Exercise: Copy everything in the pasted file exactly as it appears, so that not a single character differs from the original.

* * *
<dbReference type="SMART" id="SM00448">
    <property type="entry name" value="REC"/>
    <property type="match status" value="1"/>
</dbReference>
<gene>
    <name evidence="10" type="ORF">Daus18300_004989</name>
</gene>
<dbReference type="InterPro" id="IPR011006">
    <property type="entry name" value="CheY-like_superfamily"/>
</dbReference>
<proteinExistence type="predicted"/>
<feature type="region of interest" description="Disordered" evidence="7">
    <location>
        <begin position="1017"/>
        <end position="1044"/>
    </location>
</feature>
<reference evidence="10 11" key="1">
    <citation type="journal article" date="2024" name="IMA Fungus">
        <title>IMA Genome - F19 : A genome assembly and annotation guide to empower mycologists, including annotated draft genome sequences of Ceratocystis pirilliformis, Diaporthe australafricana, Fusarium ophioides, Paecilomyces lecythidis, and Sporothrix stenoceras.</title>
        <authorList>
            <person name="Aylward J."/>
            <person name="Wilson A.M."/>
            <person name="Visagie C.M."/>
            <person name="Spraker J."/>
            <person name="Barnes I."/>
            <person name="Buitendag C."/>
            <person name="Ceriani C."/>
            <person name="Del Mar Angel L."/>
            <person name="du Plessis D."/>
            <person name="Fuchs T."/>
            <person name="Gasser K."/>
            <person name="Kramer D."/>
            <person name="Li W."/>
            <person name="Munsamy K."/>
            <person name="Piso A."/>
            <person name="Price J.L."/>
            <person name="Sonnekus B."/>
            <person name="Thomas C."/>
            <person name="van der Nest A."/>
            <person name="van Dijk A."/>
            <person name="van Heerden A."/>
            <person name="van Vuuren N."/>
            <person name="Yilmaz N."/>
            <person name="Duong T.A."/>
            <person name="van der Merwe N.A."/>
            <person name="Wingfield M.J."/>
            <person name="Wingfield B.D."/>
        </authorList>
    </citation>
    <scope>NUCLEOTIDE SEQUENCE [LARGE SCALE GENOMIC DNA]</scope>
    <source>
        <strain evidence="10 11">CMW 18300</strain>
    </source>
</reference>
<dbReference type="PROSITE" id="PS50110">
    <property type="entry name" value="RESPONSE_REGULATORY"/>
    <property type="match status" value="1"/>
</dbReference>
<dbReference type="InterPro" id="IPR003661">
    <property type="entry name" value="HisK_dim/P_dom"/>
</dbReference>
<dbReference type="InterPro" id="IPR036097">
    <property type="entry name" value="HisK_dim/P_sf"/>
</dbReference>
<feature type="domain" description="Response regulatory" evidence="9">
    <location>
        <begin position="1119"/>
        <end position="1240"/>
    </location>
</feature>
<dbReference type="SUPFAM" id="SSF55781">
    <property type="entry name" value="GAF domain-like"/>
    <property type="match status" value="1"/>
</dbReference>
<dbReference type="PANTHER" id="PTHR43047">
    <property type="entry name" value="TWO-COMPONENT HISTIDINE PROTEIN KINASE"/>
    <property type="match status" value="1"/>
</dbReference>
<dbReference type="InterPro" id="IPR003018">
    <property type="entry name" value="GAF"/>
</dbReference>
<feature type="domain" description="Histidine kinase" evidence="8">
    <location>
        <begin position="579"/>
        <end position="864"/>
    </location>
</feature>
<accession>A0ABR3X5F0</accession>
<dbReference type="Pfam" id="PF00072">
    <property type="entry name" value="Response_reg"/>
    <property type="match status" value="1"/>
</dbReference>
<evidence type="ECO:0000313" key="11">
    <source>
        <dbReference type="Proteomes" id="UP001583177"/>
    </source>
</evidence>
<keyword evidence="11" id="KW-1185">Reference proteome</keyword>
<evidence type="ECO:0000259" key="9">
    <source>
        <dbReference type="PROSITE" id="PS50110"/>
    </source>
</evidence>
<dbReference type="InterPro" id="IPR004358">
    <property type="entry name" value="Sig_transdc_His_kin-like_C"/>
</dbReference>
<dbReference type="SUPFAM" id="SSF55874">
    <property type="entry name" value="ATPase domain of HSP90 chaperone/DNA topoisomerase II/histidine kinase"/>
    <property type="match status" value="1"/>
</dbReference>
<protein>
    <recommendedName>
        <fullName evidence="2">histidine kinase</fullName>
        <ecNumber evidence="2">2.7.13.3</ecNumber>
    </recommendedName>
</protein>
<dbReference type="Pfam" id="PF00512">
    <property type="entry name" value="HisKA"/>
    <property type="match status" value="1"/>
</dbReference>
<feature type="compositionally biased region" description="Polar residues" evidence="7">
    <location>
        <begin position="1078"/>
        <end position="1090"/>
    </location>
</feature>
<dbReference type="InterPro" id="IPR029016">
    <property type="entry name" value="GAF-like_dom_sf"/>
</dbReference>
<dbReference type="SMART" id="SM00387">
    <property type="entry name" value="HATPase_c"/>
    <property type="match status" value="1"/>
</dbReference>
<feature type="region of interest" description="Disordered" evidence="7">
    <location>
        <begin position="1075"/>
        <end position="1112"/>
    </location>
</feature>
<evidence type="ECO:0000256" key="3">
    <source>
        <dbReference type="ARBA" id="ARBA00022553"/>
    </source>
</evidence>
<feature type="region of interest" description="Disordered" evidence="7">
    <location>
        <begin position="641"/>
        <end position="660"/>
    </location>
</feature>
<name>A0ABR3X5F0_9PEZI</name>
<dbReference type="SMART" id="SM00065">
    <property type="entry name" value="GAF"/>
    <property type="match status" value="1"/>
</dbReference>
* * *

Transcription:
<dbReference type="SMART" id="SM00448">
    <property type="entry name" value="REC"/>
    <property type="match status" value="1"/>
</dbReference>
<gene>
    <name evidence="10" type="ORF">Daus18300_004989</name>
</gene>
<dbReference type="InterPro" id="IPR011006">
    <property type="entry name" value="CheY-like_superfamily"/>
</dbReference>
<proteinExistence type="predicted"/>
<feature type="region of interest" description="Disordered" evidence="7">
    <location>
        <begin position="1017"/>
        <end position="1044"/>
    </location>
</feature>
<reference evidence="10 11" key="1">
    <citation type="journal article" date="2024" name="IMA Fungus">
        <title>IMA Genome - F19 : A genome assembly and annotation guide to empower mycologists, including annotated draft genome sequences of Ceratocystis pirilliformis, Diaporthe australafricana, Fusarium ophioides, Paecilomyces lecythidis, and Sporothrix stenoceras.</title>
        <authorList>
            <person name="Aylward J."/>
            <person name="Wilson A.M."/>
            <person name="Visagie C.M."/>
            <person name="Spraker J."/>
            <person name="Barnes I."/>
            <person name="Buitendag C."/>
            <person name="Ceriani C."/>
            <person name="Del Mar Angel L."/>
            <person name="du Plessis D."/>
            <person name="Fuchs T."/>
            <person name="Gasser K."/>
            <person name="Kramer D."/>
            <person name="Li W."/>
            <person name="Munsamy K."/>
            <person name="Piso A."/>
            <person name="Price J.L."/>
            <person name="Sonnekus B."/>
            <person name="Thomas C."/>
            <person name="van der Nest A."/>
            <person name="van Dijk A."/>
            <person name="van Heerden A."/>
            <person name="van Vuuren N."/>
            <person name="Yilmaz N."/>
            <person name="Duong T.A."/>
            <person name="van der Merwe N.A."/>
            <person name="Wingfield M.J."/>
            <person name="Wingfield B.D."/>
        </authorList>
    </citation>
    <scope>NUCLEOTIDE SEQUENCE [LARGE SCALE GENOMIC DNA]</scope>
    <source>
        <strain evidence="10 11">CMW 18300</strain>
    </source>
</reference>
<dbReference type="PROSITE" id="PS50110">
    <property type="entry name" value="RESPONSE_REGULATORY"/>
    <property type="match status" value="1"/>
</dbReference>
<dbReference type="InterPro" id="IPR003661">
    <property type="entry name" value="HisK_dim/P_dom"/>
</dbReference>
<dbReference type="InterPro" id="IPR036097">
    <property type="entry name" value="HisK_dim/P_sf"/>
</dbReference>
<feature type="domain" description="Response regulatory" evidence="9">
    <location>
        <begin position="1119"/>
        <end position="1240"/>
    </location>
</feature>
<dbReference type="SUPFAM" id="SSF55781">
    <property type="entry name" value="GAF domain-like"/>
    <property type="match status" value="1"/>
</dbReference>
<dbReference type="PANTHER" id="PTHR43047">
    <property type="entry name" value="TWO-COMPONENT HISTIDINE PROTEIN KINASE"/>
    <property type="match status" value="1"/>
</dbReference>
<dbReference type="InterPro" id="IPR003018">
    <property type="entry name" value="GAF"/>
</dbReference>
<feature type="domain" description="Histidine kinase" evidence="8">
    <location>
        <begin position="579"/>
        <end position="864"/>
    </location>
</feature>
<accession>A0ABR3X5F0</accession>
<dbReference type="Pfam" id="PF00072">
    <property type="entry name" value="Response_reg"/>
    <property type="match status" value="1"/>
</dbReference>
<evidence type="ECO:0000313" key="11">
    <source>
        <dbReference type="Proteomes" id="UP001583177"/>
    </source>
</evidence>
<keyword evidence="11" id="KW-1185">Reference proteome</keyword>
<evidence type="ECO:0000259" key="9">
    <source>
        <dbReference type="PROSITE" id="PS50110"/>
    </source>
</evidence>
<dbReference type="InterPro" id="IPR004358">
    <property type="entry name" value="Sig_transdc_His_kin-like_C"/>
</dbReference>
<dbReference type="SUPFAM" id="SSF55874">
    <property type="entry name" value="ATPase domain of HSP90 chaperone/DNA topoisomerase II/histidine kinase"/>
    <property type="match status" value="1"/>
</dbReference>
<protein>
    <recommendedName>
        <fullName evidence="2">histidine kinase</fullName>
        <ecNumber evidence="2">2.7.13.3</ecNumber>
    </recommendedName>
</protein>
<dbReference type="Pfam" id="PF00512">
    <property type="entry name" value="HisKA"/>
    <property type="match status" value="1"/>
</dbReference>
<feature type="compositionally biased region" description="Polar residues" evidence="7">
    <location>
        <begin position="1078"/>
        <end position="1090"/>
    </location>
</feature>
<dbReference type="InterPro" id="IPR029016">
    <property type="entry name" value="GAF-like_dom_sf"/>
</dbReference>
<dbReference type="SMART" id="SM00387">
    <property type="entry name" value="HATPase_c"/>
    <property type="match status" value="1"/>
</dbReference>
<feature type="region of interest" description="Disordered" evidence="7">
    <location>
        <begin position="1075"/>
        <end position="1112"/>
    </location>
</feature>
<evidence type="ECO:0000256" key="3">
    <source>
        <dbReference type="ARBA" id="ARBA00022553"/>
    </source>
</evidence>
<feature type="region of interest" description="Disordered" evidence="7">
    <location>
        <begin position="641"/>
        <end position="660"/>
    </location>
</feature>
<name>A0ABR3X5F0_9PEZI</name>
<dbReference type="SMART" id="SM00065">
    <property type="entry name" value="GAF"/>
    <property type="match status" value="1"/>
</dbReference>